This article in the New York Times (”Open Source As A Model For Business Is Elusive“) suffers from the same blinkered viewpoint and desire to create a story out of thin air as the recent WSJ article on Wikipedia (”Volunteers Log Off as Wikipedia Ages“). Doc Searls today hammered at the WSJ article, and now I’ll take my shot at the Times piece.
Ashlee Vance writes in the Times:
…there is an open-source alternative, and usually a pretty good one, to just about every major commercial software product. In the last decade, these open-source wares have put tremendous pricing pressure on their proprietary rivals. Governments and corporations have welcomed this competition.
Whether open-source firms are practical as long-term businesses, however, is a much murkier question.
“There’s only one company making real money out of open source, and that’s Red Hat,” said Simon Crosby, the chief technology officer at Citrix Systems, which acquired the open-source software maker XenSource for $500 million in 2007. “Everyone else is in trouble.”
Many of the top open-source developers are anything but volunteers tinkering in their spare time. Companies like I.B.M., Google, Oracle and Intel pay these developers top salaries to work on open-source projects and further the companies’ strategic objectives.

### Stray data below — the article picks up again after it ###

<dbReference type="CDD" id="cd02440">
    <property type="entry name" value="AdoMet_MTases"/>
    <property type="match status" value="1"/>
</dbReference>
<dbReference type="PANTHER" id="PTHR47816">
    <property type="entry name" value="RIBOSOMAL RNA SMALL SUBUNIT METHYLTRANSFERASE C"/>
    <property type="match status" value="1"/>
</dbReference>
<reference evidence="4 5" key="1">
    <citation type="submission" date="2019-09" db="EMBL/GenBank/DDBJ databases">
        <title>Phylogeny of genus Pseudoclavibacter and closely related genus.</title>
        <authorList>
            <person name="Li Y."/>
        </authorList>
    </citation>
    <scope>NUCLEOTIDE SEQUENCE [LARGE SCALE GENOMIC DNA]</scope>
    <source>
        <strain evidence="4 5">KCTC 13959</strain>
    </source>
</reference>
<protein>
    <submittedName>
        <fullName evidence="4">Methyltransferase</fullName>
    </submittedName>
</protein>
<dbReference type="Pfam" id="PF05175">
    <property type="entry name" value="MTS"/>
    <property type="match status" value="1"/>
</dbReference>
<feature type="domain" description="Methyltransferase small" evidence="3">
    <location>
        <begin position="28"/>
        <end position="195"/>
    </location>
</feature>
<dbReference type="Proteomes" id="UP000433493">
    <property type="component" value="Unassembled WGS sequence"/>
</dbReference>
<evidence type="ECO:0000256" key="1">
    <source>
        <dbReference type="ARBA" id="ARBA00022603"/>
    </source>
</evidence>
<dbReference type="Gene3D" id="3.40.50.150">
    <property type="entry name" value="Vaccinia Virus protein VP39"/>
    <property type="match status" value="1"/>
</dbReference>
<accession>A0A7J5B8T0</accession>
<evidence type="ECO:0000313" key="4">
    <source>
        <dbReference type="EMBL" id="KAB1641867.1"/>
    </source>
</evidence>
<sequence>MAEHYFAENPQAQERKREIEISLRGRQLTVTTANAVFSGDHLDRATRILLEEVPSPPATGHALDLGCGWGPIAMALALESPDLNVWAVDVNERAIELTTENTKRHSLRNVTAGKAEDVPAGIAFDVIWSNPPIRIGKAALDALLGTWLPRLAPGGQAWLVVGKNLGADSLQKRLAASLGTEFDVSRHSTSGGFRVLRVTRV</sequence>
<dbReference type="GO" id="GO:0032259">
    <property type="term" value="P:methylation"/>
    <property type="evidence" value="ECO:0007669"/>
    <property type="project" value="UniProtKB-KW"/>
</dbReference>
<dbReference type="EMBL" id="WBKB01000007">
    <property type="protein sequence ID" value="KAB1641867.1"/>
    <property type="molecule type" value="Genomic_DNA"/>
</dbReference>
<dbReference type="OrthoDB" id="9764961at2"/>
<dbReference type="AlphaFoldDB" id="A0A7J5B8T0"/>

The larger technology companies have tended to buy these one-trick ponies for strategic purposes. With its core server business declining, Sun hoped it could piggy-back on MySQL’s momentum with Internet companies. In SpringSource, VMware acquired a company that had cultivated deep interest with software developers and helped VMware diversify beyond its virtualization roots.
The story’s lede says that open-source business success is elusive. Yet over and over again in the text Vance states that large companies viewed open-source providers as strategic – strategic enough to pay hundreds of millions of dollars to own them.
If I were lucky enough to build a business that a company would pay several hundred million to buy from me, I would consider that successful.
What Vance may be saying is that building a long-term standalone business atop one open source product is difficult – hence, companies like MySQL, SpringSource and XenSource selling out. I would counter that building a long-term standalone business with one product of any kind is also difficult. Open source has little or nothing to do with it.
Furthermore, the value of open source platforms (apart from, of course, the value to end-users) is the economic value to the platform’s ecosystem of developers, integrators, etc. Part of the benefit of open source is that it breaks down barriers of scale, by allowing small developers to build big products using open source as a basis.
If Vance would like to calculate the profitability of corporate ventures dependent on open source products (such as those from IBM, Accenture and countless other companies), that’s a story I’d like to read.